/Entire CSA board steps down, task team set to be assembled

Entire CSA board steps down, task team set to be assembled

Nathi Mthethwa (Gallo Images)

Nathi Mthethwa (Gallo Images)

  • All board members of embattled Cricket South Africa have now resigned.
  • The remaining members on Monday followed the six who stepped down on Sunday.
  • A task team will now be assembled to run CSA in the interim.

Cricket South Africa’s (CSA) entire board has now resigned. 

On Sunday, a total of six board members including acting president Beresford Williams had stepped down as the troubled organisation began adhering to the requests from its Members Council that, in line with requests coming out of government, the board step aside. 

Then, on Monday morning, the rest followed. 

In a series of tweets, CSA confirmed that the rest of the board – non-independent director Zola Thamae and the three remaining independents, Eugenia Kula-Ameyaw, Vuyokazi Memani-Sedile and Marius Schoeman – had also quit following a meeting of the Members’ Council on Sunday. 

“After the Members’ Council had deliberated and resolved that in order to best serve the interest of cricket in South Africa, the entire Board should resign – which they did. All Independent and Non-Independent Directors have now resigned,” the statement from CSA read.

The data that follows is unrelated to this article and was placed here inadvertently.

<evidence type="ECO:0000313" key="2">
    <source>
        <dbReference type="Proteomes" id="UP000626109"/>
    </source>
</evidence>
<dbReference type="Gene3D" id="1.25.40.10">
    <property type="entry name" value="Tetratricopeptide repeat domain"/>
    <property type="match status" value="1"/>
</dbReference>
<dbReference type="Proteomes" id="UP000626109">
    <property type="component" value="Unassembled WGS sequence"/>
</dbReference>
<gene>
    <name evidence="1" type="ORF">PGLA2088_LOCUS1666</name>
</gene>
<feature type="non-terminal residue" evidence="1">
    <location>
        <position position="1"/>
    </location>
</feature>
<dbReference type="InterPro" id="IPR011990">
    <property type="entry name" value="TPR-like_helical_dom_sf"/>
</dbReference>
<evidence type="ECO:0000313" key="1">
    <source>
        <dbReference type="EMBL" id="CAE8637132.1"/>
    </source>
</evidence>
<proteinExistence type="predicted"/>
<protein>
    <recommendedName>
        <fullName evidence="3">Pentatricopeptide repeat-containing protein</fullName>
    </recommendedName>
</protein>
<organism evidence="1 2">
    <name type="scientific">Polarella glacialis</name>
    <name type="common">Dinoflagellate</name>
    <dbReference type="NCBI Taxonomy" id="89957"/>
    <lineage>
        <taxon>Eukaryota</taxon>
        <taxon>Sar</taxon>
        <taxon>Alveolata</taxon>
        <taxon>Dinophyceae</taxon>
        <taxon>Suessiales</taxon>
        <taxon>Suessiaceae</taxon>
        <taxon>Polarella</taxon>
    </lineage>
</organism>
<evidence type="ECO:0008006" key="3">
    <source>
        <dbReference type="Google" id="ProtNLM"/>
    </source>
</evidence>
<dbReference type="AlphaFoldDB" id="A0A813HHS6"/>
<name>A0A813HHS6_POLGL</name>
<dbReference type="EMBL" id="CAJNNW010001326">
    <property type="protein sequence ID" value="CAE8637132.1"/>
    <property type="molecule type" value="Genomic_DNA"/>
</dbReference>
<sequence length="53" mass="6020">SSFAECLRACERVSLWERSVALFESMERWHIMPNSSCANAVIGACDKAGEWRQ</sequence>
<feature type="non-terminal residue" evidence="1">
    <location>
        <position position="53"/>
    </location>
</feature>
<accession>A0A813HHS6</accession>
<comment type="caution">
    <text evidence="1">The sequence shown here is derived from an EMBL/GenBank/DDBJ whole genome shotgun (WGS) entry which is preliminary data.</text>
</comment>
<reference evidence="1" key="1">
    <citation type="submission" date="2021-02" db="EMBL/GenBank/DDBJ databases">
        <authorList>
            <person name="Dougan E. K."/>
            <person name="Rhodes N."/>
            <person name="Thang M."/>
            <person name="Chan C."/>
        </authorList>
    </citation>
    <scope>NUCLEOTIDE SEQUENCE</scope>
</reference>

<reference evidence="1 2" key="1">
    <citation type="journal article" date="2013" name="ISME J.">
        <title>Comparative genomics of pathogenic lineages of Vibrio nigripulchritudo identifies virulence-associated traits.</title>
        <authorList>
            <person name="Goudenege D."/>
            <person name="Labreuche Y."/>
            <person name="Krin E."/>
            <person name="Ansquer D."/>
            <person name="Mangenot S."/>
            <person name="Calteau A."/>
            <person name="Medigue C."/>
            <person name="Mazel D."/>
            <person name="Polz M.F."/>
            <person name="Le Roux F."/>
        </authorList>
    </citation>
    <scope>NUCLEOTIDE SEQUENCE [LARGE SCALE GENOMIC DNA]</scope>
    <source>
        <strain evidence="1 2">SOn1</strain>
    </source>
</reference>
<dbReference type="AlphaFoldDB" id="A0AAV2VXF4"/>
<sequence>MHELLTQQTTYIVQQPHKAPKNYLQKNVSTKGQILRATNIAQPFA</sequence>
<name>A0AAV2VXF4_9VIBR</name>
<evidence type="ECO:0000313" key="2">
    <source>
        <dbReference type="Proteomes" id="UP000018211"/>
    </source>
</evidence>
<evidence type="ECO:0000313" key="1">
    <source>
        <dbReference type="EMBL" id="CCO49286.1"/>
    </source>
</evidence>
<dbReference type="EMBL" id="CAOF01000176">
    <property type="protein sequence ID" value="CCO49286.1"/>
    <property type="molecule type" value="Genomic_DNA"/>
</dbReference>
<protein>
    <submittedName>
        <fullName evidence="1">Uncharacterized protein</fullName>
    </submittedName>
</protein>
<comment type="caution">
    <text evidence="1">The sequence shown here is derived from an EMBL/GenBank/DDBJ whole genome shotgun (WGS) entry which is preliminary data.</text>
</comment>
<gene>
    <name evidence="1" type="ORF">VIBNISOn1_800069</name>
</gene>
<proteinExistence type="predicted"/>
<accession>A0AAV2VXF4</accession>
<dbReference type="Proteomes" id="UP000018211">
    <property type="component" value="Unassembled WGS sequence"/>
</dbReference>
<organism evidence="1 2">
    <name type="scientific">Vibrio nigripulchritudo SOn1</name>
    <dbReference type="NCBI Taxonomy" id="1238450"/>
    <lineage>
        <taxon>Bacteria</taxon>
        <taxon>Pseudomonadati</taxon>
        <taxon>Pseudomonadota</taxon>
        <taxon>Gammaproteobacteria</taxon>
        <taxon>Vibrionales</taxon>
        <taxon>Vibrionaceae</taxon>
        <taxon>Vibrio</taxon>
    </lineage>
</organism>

“The Members’ Council thanks every member who diligently served on the Board and selflessly sacrificed their time for extended and often, overwhelming periods, to assist Cricket South Africa.

“The Members’ Council appreciates their commitment to cricket and despite the turbulent economic climate, CSA, under their leadership, received an unqualified audit for the financial year ending 30 April 2020.  

“The Council wishes them well in their future endeavours.”

With the annual CSA AGM expected to take place next month or in December, a task team will now be assembled – in line with requests from government and SASCOC – that will run CSA in the interim. 

At the suggestion of the South African Cricketers’ Association (SACA), a former player is expected to sit on the interim ‘board’ that is also expected to be made up of government and Sascoc representatives. 

Thamae, John Mogodi
and Donovan May will remain as directors until the interim board structure
has been appointed to facilitate a handover.

Sports minister Nathi Mthethwa had earlier this month confirmed his intentions to intervene in the running of CSA and given the organisation until the close of business this Tuesday to submit written reasons as to why that should not happen. 

The hope from CSA’s side will be that this latest development satisfies Mthethwa. 

The Proteas are due to host England in three ODIs and three T20s next month. 

– Compiled by Lloyd Burnard

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